Environmental charges against DeBeers mine near Attawapiskat go to trial, following appeal

The battle over mercury testing at the DeBeers diamond mine near Attawapiskat will continue to be fought in the courts, beginning Thursday in Timmins.  

DeBeers has consistently denied the allegations

DeBeers has gathered wild seeds from the James Bay Coast and is starting to use them to re-green the tailings area surrounding the Victor Mine. (Erik White/CBC)

The battle over mercury testing at the DeBeers diamond mine near Attawapiskat will continue to be fought in the courts, beginning Thursday in Timmins. 

Environmental group Ecojustice, representing the Wildlands League, first alleged the mining company broke the law by not properly reporting test results back in 2016.

But when it took more than 18 months to get the case to trial, as required by the Jordan principle set by the Supreme Court, the charges were tossed out by a court in 2018.

Ecojustice appealed that ruling in June 2019, and last month, Justice D.A. Thomas said the case should continue.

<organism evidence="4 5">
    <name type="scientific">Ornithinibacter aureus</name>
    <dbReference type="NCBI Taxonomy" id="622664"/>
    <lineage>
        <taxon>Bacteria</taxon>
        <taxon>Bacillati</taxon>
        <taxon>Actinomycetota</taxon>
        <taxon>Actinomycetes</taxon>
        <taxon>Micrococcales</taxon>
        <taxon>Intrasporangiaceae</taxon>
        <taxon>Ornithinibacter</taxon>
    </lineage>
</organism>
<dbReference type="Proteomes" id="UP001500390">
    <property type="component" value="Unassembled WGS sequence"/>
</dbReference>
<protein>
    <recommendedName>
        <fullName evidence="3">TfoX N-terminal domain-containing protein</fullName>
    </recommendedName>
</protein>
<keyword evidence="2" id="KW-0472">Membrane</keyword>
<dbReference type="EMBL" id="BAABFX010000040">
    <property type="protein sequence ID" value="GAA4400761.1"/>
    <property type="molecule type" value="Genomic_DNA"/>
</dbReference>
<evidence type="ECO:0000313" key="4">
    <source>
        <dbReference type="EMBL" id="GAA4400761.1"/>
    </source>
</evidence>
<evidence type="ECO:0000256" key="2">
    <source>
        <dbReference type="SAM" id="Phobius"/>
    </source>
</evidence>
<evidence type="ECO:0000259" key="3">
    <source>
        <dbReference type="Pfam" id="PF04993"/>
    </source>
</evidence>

"The defendant DeBeers had every opportunity to express its concerns about delay throughout the process, and yet over the course of 22 months, remained silent regarding delay. lndeed, to the contrary, the defendant appears to have resisted any and all efforts to expedite the proceedings, including the setting of trial dates, until some four months after the Jordan ceiling had been breached," the judge's ruling reads.

"The Court has made it abundantly clear, that all players must assume responsibility for avoiding unnecessary delay— if there is to be a meaningful shift in the culture of complacency required to ensure a more efficient criminal justice system."

The case is back in Timmins court Thursday, the first step in scheduling a trial where the charges will be tested.

DeBeers Canada has consistently denied that it broke the law. 

Ecojustice says even though Victor mine is no longer running, this case could set a precedent for the environmental standards followed by mining companies in the future, including those working in the Ring of Fire. 


Erik White


Erik White is a CBC journalist based in Sudbury. He covers a wide range of stories about northern Ontario. Connect with him on Twitter @erikjwhite. Send story ideas to


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